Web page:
Not to belittle Alexander Ovechkin. He has done great things for the Washington Capitals and the game of hockey. He has maintained his ‘cool foreign exchange student’ demeanour as well as his zest for life and scoring goals. He has improved the play of his teammates, and is always the first one in on the celebration when they score. He has done interviews and commercials and been a personality, all in a culture and a language he doesn’t understand. He has given the NHL an anti-Sidney to play against Crosby’s hero. And perhaps most importantly he has guided his Capitals into the second round of the playoffs, all while scoring goals with reckless abandon.
However I would still take Sidney Crosby on my team, and I still think Pittsburgh will take the series. (I had said Pens in five, but mostly because I was mad at Washington for coming back against New York…). Crosby has the style of play that will succeed in the NHL playoffs, and he has shown it by leading his team to the finals last season. All while being two years younger, and with the continued weight of the league’s and the fans’ expectations. Go Sid Go.
April 29, 2009
An article on cbc.ca today said that as of February of this year, Twitter had more than seven million unique visitors, although sixty percent of people using the site were not coming back within the next month. That is compared to a seventy percent return rate for facebook at the same stage in its growth. Numbers like that suggest that Twitter will become a passing fad, without enough substance or evolution to maintain a large base of people. I suppose there will always be some Twitterers (twits?) who will maintain the service, but perhaps its popularity will fade into the netherworld of Internet memes (remember ICQ?).
From a cultural standpoint, it is interesting to question what Twitter says about us. My sister, who is recently back on the facebook train, had explained to me that she long-ago deleted her first account, because she found it to be nothing more than an inane waste of time, with little real value. I guess that comes down to how you use it. I have noticed a trend with the most recent incarnation of facebook down that road, with more status-updates and fewer wall-posts, becoming more about ME! I do enjoy following my friends’ various travels and projects, however it is of less interest to me that ‘Sarah is boooooooored.’ (More irony: I will likely inform people of this blog via facebook-status-update. Maybe I should tweet about it too.)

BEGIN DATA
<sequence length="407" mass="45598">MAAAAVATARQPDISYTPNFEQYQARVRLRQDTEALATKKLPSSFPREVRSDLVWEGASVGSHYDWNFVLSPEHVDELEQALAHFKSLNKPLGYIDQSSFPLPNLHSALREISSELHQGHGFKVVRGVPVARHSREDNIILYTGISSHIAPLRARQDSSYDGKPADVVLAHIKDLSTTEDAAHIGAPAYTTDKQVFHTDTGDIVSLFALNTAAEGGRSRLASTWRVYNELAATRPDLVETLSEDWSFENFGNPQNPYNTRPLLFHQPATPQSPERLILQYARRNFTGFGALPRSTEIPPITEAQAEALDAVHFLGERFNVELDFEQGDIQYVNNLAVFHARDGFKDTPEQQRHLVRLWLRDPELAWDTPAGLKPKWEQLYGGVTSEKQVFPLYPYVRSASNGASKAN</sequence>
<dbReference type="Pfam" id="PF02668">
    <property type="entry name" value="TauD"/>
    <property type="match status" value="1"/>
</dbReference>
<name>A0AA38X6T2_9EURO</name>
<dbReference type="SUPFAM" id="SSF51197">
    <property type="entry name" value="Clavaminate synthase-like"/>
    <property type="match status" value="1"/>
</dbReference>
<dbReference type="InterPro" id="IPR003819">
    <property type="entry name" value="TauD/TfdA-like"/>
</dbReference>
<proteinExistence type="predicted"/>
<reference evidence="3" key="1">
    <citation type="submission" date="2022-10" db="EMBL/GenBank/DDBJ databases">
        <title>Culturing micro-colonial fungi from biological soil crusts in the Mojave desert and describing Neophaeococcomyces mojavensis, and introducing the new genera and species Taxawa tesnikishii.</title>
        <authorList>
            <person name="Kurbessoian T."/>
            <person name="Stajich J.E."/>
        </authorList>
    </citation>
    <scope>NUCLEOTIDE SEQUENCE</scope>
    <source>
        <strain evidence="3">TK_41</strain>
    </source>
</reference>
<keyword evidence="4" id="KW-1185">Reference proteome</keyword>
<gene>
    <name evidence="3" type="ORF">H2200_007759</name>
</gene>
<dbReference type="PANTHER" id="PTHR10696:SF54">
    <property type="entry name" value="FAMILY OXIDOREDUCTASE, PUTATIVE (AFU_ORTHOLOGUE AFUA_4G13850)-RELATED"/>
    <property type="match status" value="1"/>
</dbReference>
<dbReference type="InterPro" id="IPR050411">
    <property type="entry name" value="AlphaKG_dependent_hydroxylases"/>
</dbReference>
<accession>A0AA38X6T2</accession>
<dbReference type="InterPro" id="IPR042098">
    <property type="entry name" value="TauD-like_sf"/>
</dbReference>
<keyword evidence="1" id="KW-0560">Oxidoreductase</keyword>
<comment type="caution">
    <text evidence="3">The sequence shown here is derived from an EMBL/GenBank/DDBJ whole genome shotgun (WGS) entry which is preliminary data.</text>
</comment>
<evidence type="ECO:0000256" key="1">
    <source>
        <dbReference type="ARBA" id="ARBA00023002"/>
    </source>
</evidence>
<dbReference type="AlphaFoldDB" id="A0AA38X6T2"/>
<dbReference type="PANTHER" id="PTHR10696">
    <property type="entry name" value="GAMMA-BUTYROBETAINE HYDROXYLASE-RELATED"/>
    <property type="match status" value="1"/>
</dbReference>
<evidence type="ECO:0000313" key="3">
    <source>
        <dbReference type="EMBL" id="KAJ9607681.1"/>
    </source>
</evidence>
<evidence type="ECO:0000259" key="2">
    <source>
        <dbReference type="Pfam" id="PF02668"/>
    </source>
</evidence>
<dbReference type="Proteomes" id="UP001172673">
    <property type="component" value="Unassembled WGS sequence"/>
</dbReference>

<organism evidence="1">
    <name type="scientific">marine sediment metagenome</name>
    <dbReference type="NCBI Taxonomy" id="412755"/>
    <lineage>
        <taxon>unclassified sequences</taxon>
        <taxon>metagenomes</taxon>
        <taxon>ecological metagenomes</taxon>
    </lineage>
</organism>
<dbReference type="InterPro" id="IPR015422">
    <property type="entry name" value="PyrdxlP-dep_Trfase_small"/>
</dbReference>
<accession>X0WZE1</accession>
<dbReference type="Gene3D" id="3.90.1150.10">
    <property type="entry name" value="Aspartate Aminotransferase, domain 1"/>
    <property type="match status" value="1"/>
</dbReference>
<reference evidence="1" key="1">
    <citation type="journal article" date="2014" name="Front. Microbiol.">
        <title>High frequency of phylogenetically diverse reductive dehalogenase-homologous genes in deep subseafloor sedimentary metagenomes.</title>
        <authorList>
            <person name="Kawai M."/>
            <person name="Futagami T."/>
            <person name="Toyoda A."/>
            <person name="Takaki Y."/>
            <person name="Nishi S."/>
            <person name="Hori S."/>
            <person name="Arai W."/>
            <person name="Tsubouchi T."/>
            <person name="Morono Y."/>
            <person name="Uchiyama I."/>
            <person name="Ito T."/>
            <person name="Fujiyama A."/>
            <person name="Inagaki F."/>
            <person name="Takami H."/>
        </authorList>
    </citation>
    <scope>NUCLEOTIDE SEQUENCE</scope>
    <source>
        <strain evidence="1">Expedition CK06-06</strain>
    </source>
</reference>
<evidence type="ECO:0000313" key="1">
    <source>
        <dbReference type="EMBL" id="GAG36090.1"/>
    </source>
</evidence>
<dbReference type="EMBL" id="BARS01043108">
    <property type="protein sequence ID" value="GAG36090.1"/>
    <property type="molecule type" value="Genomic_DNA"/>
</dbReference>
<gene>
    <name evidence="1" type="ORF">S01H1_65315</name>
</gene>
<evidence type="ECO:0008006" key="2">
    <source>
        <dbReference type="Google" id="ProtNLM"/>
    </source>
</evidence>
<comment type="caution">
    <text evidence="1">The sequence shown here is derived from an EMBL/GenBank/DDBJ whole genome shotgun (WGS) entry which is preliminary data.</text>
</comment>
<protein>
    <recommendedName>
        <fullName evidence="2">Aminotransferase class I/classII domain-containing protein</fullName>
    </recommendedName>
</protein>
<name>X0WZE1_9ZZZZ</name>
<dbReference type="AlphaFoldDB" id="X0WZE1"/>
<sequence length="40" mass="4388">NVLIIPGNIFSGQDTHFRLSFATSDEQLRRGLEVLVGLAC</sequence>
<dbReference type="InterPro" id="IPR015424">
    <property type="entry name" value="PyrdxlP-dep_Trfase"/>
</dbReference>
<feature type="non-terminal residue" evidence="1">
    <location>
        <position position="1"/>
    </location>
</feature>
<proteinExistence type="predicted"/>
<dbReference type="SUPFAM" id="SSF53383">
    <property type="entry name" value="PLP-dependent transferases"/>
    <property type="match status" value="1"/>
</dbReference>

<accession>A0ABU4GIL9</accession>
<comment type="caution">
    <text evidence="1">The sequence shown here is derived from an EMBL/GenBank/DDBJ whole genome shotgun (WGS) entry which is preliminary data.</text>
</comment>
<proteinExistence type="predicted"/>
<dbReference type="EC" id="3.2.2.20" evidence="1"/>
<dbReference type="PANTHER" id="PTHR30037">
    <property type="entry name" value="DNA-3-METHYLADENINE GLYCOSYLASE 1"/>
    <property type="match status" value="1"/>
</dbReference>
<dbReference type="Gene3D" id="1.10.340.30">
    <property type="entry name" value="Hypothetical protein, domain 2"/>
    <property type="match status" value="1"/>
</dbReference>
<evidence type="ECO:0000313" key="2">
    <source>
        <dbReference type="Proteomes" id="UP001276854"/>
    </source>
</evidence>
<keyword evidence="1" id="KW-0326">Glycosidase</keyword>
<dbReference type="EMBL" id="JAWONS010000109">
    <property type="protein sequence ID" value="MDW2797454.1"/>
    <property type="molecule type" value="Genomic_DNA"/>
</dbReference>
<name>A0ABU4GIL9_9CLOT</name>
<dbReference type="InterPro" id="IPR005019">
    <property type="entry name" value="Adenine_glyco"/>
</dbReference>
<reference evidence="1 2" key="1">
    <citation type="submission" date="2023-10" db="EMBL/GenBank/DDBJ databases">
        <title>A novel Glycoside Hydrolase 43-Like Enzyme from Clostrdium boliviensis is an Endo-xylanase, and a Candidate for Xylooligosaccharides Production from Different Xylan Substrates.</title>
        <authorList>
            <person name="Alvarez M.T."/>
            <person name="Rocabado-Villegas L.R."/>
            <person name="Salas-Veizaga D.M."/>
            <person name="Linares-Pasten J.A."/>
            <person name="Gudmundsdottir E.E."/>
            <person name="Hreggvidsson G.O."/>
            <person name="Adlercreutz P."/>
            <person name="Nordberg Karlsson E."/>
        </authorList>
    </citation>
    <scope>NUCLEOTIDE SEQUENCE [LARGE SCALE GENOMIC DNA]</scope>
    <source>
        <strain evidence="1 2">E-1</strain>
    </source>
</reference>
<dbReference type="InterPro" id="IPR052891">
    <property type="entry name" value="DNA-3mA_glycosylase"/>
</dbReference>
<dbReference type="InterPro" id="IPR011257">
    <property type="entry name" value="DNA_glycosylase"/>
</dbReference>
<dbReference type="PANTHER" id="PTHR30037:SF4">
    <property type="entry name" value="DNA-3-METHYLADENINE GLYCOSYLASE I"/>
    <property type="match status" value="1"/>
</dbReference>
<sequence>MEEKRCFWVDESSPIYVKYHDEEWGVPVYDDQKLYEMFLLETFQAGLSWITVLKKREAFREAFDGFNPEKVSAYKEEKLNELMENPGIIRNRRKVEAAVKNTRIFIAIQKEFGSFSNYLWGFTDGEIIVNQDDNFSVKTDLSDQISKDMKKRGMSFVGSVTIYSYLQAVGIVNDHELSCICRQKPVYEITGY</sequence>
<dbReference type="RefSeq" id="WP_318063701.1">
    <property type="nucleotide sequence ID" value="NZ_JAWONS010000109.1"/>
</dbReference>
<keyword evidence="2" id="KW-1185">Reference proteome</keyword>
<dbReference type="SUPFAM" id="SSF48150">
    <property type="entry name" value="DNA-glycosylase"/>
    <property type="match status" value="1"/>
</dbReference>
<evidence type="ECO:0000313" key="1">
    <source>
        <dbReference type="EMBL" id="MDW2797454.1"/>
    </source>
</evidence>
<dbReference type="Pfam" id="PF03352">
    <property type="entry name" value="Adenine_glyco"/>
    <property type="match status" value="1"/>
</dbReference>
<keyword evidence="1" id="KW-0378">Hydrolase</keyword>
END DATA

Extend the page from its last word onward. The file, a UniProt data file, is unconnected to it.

It will be interesting to see where facebook goes, and how it is used by us in the future and by future generations. Will it continue to devolve into a mess of personal updates and applications, or will it maintain its usefulness as a networking site. I suppose that is really up to the people who use it, but that begs the further question about the politics of technology and what the driving force behind the changes really is. Are people adapting to the technology as it is presented to them? Or is the technology shifting to shape the demands of the people. The new facebook layout was met with large amounts of backlash, and yet people have gotten over that and begun to shift the direction of the site again. Perhaps it is suiting to end this post with a mention of youtube, but for a remarkably funny song about the perils of MySpace and the potential for your children to find your profile in twenty years, check out MyHope.
April 22, 2009
Referee Immanuel Kant skates to centre ice and drops the puck. We are underway. Off the draw the Atheists take the puck and dump it into the Believers zone and give chase furiously. They look like a team on a mission and the first one to the puck is Greek star Epicurus who grabs the puck in the corner and barges his way unstoppably to the front of the net. His argument is simple. He says “"Either God wants to abolish evil, and cannot; or he can, but does not want to. If he wants to, but cannot, he is impotent. If he can, but does not want to, he is wicked. If God can abolish evil, and God really wants to do it, why is there evil in the world?" (from 2000 years of disbelief) He fires this quick shot and scores the first goal of the game, less than 1 minute into the period.
It is to be noted that Epicurus was originally reluctant to join the ranks of the Atheists because he himself is a deist, meaning his answer to this problem is that Gods, although they exist, do not involve themselves with the world and therefore allow evil to occur.
Epicurus joined the Atheists due to his allegiance to skepticism and the scientific method, something he felt was incompatible with the faithers on the other side.
With the ever troubling “Problem of Evil” on the table and the Believers already down by a goal, they look disorganized on the ice and Richard Dawkins seems very interested in sealing the deal by throwing several hard, but mis-guided shots on the Believers’ goal.
Yet there seems to be a bit of conflict growing amongst the Atheists. A team composed mostly of educated philosophers and thinkers, they see Dawkins as out of his league; a try-hard if you will. A few of the Atheists are fed up with him hogging to puck and missing shots that they would no doubt bury into the back of the net. This frustration comes to a head when Dawkins decides to try to go end-to-end with the argument that religion itself is the source of evil.